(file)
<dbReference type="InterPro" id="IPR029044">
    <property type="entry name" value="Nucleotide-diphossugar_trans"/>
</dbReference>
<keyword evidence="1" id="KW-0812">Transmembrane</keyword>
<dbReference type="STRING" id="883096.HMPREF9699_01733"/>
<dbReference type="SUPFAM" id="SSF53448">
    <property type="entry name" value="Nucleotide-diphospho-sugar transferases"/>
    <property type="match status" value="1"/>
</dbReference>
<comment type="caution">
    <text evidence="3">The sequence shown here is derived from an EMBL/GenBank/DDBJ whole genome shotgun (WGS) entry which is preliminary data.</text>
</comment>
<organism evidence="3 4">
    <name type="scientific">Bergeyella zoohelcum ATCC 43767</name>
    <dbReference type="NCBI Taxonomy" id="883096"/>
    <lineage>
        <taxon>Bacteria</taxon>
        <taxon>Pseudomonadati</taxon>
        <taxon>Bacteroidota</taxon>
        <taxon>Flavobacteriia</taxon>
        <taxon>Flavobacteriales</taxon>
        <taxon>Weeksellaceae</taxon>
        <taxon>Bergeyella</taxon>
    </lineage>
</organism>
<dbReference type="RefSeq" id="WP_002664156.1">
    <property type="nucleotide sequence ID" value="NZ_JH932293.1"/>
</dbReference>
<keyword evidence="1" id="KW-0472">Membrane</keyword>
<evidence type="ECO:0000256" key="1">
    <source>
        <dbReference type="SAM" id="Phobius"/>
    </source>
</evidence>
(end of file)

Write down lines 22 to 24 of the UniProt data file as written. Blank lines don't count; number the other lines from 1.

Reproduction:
        <taxon>Weeksellaceae</taxon>
        <taxon>Bergeyella</taxon>
    </lineage>